Outputs and Outcomes:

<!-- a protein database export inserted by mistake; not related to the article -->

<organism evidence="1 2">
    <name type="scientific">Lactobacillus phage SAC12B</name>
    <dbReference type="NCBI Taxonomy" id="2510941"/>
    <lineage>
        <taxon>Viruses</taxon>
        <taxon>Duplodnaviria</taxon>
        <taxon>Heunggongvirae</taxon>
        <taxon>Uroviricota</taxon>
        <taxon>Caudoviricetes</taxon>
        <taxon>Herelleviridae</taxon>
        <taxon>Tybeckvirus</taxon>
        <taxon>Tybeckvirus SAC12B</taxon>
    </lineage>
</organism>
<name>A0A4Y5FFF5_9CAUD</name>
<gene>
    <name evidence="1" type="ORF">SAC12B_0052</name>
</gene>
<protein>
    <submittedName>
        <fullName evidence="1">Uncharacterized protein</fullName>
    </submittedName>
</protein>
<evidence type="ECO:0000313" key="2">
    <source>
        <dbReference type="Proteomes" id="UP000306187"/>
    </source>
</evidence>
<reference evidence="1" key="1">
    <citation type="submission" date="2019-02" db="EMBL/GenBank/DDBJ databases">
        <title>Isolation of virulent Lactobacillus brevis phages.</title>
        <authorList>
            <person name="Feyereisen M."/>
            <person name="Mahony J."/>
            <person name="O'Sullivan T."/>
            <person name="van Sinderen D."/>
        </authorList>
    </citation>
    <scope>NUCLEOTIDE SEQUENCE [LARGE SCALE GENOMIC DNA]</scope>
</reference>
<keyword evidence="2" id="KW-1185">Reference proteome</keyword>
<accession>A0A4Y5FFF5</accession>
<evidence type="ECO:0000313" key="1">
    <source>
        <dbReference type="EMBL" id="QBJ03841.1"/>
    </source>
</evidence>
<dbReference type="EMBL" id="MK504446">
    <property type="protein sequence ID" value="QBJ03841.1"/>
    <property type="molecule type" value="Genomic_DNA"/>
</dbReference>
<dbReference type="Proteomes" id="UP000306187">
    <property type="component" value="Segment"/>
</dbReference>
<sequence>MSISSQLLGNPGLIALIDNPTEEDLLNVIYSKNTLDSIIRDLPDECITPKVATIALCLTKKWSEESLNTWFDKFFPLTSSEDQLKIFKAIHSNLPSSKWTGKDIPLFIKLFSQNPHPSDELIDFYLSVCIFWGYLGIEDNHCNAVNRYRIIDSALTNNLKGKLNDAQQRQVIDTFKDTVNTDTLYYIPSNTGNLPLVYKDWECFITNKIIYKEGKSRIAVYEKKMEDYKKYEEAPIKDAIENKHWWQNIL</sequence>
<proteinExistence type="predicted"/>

During year two, tied ridging practices gave better results in term of soil water storage compared to minimum tillage, ripping and conventional tillage. Overall tied ridging and conventional tillage practices have reduced soil density by increasing soil porosity compared to minimum tillage and ripping practices. Mulching  practice  has  also  improved  soil  moisture  storage  capacity  both  at  20cm  and  40 cm depth during the cropping seasonBoth tillage practices and fertility management options affected soil nitrate – nitrogen content during the cropping season. Soil nitrate – N content increased under tied ridging and conventional tillage practices during the peak rainfall period while it did not show much variation under zero tillage and ripping practicesSorghum grain uptake of N, P and K was higher under compost + NPK + urea treatment followed by NPK + urea treatment. The lowest nutrient uptake values were observed under mulching practice. Biomass total N, P and K uptake by sorghum also followed the same pattern as the grain N, P and K uptake (see tables below). The total N, P and K uptakes were similarly affected by fertility management options in a decreasing trend of compost + NPK + urea > NPK + urea > compost > control > mulchingApplication of compost + mineral fertilizer + crop residues produced higher sorghum grain yields under  all water management practices,  except for the tie-ridging technique where higher grain yield  was observed with  the  application of compost + mineral fertilizer. The lowest yields occurred in all water management techniques when plots were not fertilized (control), except for the scarifying where yields were lower with application of crop residuesGenerally, higher grain yields of grain sorghum produced in Kamboinsé occurred with application of compost + mineral fertilizer + crop residues in all four years. The lowest yields were observed when no fertilizer was applied in all four yearsThe application of either compost + mineral fertilizer or compost +mineral fertilizer + crop residues resulted in higher grain yields of grain sorghum produced in sole cropping system at Nadion in all four years. The lowest yields occurred in plots receiving crop residues in all years, except for the year 2011 where lower yield occurred in plots with no fertilizer applied.